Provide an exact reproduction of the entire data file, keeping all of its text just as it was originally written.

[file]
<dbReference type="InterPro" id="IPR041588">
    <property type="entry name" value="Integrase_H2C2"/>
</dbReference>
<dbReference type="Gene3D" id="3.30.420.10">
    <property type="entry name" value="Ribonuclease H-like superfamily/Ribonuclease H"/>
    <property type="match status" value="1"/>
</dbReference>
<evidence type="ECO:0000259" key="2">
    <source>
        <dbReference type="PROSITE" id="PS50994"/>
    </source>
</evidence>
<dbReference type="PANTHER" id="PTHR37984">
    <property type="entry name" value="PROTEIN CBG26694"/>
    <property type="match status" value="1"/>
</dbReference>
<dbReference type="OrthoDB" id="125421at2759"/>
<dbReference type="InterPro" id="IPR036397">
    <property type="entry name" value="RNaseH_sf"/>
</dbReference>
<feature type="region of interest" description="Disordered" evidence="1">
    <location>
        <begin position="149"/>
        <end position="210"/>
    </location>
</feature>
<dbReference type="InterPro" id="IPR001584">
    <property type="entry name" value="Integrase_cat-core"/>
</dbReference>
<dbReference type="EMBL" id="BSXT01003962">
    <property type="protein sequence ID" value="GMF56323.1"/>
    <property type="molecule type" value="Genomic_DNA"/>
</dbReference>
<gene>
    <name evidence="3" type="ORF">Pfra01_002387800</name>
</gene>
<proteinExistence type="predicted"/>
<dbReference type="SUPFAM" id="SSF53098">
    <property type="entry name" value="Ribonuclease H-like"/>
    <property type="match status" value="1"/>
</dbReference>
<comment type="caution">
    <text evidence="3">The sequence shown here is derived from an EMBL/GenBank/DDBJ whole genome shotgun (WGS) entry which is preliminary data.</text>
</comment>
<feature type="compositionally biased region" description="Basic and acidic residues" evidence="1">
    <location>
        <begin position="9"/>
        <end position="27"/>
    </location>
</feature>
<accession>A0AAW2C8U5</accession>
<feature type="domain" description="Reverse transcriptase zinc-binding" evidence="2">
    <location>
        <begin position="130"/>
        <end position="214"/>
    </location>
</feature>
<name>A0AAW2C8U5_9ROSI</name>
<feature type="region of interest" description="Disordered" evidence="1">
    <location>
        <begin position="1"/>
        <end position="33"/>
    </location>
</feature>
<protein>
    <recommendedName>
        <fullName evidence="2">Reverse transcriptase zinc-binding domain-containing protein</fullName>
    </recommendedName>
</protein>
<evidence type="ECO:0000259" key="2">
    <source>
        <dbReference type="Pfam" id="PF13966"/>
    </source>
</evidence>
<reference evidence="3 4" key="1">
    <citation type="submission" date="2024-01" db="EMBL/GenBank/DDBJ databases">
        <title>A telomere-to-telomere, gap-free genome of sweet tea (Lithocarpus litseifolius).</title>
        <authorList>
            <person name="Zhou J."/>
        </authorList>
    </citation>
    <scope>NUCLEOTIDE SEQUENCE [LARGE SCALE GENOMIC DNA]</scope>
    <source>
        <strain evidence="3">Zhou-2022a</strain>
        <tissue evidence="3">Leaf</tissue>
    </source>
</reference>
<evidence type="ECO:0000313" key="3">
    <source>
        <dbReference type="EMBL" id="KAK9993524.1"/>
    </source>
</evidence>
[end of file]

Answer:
<dbReference type="InterPro" id="IPR041588">
    <property type="entry name" value="Integrase_H2C2"/>
</dbReference>
<dbReference type="Gene3D" id="3.30.420.10">
    <property type="entry name" value="Ribonuclease H-like superfamily/Ribonuclease H"/>
    <property type="match status" value="1"/>
</dbReference>
<evidence type="ECO:0000259" key="2">
    <source>
        <dbReference type="PROSITE" id="PS50994"/>
    </source>
</evidence>
<dbReference type="PANTHER" id="PTHR37984">
    <property type="entry name" value="PROTEIN CBG26694"/>
    <property type="match status" value="1"/>
</dbReference>
<dbReference type="OrthoDB" id="125421at2759"/>
<dbReference type="InterPro" id="IPR036397">
    <property type="entry name" value="RNaseH_sf"/>
</dbReference>
<feature type="region of interest" description="Disordered" evidence="1">
    <location>
        <begin position="149"/>
        <end position="210"/>
    </location>
</feature>
<dbReference type="InterPro" id="IPR001584">
    <property type="entry name" value="Integrase_cat-core"/>
</dbReference>
<dbReference type="EMBL" id="BSXT01003962">
    <property type="protein sequence ID" value="GMF56323.1"/>
    <property type="molecule type" value="Genomic_DNA"/>
</dbReference>
<gene>
    <name evidence="3" type="ORF">Pfra01_002387800</name>
</gene>
<proteinExistence type="predicted"/>
<dbReference type="SUPFAM" id="SSF53098">
    <property type="entry name" value="Ribonuclease H-like"/>
    <property type="match status" value="1"/>
</dbReference>
<comment type="caution">
    <text evidence="3">The sequence shown here is derived from an EMBL/GenBank/DDBJ whole genome shotgun (WGS) entry which is preliminary data.</text>
</comment>
<feature type="compositionally biased region" description="Basic and acidic residues" evidence="1">
    <location>
        <begin position="9"/>
        <end position="27"/>
    </location>
</feature>
<accession>A0AAW2C8U5</accession>
<feature type="domain" description="Reverse transcriptase zinc-binding" evidence="2">
    <location>
        <begin position="130"/>
        <end position="214"/>
    </location>
</feature>
<name>A0AAW2C8U5_9ROSI</name>
<feature type="region of interest" description="Disordered" evidence="1">
    <location>
        <begin position="1"/>
        <end position="33"/>
    </location>
</feature>
<protein>
    <recommendedName>
        <fullName evidence="2">Reverse transcriptase zinc-binding domain-containing protein</fullName>
    </recommendedName>
</protein>
<evidence type="ECO:0000259" key="2">
    <source>
        <dbReference type="Pfam" id="PF13966"/>
    </source>
</evidence>
<reference evidence="3 4" key="1">
    <citation type="submission" date="2024-01" db="EMBL/GenBank/DDBJ databases">
        <title>A telomere-to-telomere, gap-free genome of sweet tea (Lithocarpus litseifolius).</title>
        <authorList>
            <person name="Zhou J."/>
        </authorList>
    </citation>
    <scope>NUCLEOTIDE SEQUENCE [LARGE SCALE GENOMIC DNA]</scope>
    <source>
        <strain evidence="3">Zhou-2022a</strain>
        <tissue evidence="3">Leaf</tissue>
    </source>
</reference>
<evidence type="ECO:0000313" key="3">
    <source>
        <dbReference type="EMBL" id="KAK9993524.1"/>
    </source>
</evidence>